I always wondered how many people in the stadium actually saw the Spurs goal. I know it was pure chance that I looked around and saw the kickoff, when everyone around me was still going nuts.

    If I would add another memory it would be his penalty against Barca; if only for the idea that even a broken leg couldn't stop him.

    With all the players we have lost recently, often with bad blood, is it wrong that of all of them, I'd have Cesc back in a heartbeat

  6. Arsenefication says:

    Fantastic article. However, I feel that RVP's move was the most painful… Espceialy with the sizzling form he's showing for Fungus' team.

  7. john says:

    Its a measure of his ability that he made everyone he played with play better ( song, hleb, nasri to name a few ) . he is still my favourite football player on the planet and like sudhir samuelsi look forward to watching barcelona just to see him play . a trequartista in the truest sense of the word . h

  8. Vikram Singh Negi says:

    The day Fabregas scored that penalty at the Britannia and ran towards the crowd, i cried and i am man enough to admit. It is days like these that make us feel we just dont follow Arsenal, but we bleed Arsenal too.
    Fabregas, along with DB10, is my favorite player, and it was really sad to see him leave. Hope he comes back one day. Cause he ll never be loved at Barca, like he was here.

    Thank you for the beautiful article

  9. John Dale says:

    Wow. I had no idea I wasn't the only one who watched Barcelona matches just to see Cesc play. I love that guy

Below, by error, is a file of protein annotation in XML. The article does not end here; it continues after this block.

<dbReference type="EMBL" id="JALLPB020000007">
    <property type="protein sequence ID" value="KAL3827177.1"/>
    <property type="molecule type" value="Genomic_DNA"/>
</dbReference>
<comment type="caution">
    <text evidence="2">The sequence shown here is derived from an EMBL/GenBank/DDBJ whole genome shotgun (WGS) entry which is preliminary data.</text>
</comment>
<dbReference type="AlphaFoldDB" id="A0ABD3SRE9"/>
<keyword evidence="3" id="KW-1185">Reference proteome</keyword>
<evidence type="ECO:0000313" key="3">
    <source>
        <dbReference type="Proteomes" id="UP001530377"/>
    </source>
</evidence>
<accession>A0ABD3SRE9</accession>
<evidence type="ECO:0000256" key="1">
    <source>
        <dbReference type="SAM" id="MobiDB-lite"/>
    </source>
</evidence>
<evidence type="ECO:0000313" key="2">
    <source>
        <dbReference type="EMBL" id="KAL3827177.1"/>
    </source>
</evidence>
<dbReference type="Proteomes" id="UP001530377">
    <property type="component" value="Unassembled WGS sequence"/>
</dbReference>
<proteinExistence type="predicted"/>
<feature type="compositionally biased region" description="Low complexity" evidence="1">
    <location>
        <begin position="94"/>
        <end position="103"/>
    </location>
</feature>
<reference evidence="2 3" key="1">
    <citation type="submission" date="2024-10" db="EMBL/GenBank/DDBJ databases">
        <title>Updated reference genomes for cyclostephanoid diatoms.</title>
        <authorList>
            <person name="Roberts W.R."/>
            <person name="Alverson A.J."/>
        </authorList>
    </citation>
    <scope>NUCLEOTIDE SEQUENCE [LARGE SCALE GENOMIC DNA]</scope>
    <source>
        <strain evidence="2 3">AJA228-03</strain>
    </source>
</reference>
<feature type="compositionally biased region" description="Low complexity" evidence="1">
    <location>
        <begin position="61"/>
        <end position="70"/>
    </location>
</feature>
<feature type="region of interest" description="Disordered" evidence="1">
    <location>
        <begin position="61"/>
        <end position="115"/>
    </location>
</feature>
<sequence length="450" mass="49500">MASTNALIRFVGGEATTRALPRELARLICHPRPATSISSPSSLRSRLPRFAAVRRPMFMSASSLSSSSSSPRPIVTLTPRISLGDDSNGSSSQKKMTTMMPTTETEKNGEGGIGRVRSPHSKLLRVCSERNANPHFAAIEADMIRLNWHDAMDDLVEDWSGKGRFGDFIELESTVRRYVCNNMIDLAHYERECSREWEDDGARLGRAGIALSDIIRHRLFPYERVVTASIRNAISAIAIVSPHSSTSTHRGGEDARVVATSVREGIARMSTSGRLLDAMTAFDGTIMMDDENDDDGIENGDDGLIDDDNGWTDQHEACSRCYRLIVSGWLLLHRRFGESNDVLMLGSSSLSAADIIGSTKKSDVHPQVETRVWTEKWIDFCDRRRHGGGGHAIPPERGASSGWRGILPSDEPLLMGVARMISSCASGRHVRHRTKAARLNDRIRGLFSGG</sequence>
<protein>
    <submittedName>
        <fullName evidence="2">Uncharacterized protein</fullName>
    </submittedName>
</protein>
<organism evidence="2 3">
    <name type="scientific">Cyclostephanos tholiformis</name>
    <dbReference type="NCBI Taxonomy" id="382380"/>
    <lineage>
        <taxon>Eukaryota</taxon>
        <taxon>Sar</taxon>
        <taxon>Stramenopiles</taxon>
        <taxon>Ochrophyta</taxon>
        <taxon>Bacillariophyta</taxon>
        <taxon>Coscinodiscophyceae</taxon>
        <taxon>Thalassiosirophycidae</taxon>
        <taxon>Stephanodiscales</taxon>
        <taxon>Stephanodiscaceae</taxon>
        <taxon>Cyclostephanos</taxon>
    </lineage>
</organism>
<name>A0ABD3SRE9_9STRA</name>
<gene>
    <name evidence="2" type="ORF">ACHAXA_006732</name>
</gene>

10. Mithridate says:

    I watch Barcelona only for him too. Never did that for Henry. It conforts me to hear that I am not the only one.
    I think he is the only player I have seen who would be good in any position on the pitch (except GK, of course).

  11. Tim says:

    Top Gooner in my opinion also. Would welcome him back in a heart beat and I wouldn't say that about any of the others who left us.

  12. SamuraiJackWilshere says:

    Great article, echoes how I felt about Cesc leaving, you knew it was coming for a year but it still made you sad. RVP's departure might have been similar if he hadn't shit in his back garden.

  13. Great article Sian – brilliantly put together and quite emotion invoking!

  14. Irishgray75@aol.com Irishgray says:

    Excellent article Sian :) And yes I too would take Cesc back in a second. I well remember that game against Milan and that celebration. We could have won that game by 6 or 7 goals to be honest. There was a report that at halftime the Milan players sat in their dressing room asking each other who the hell we were? They had not taken us as serious opposition but they could not get the ball off us and we outplayed them all over the pitch. They were truly shocked. And above everyone else it was Fabregas they were amazed by. I personally think 2008 was our best team and if it was not for that incident, I think we would have gone on to beat everyone we played. We were outstanding.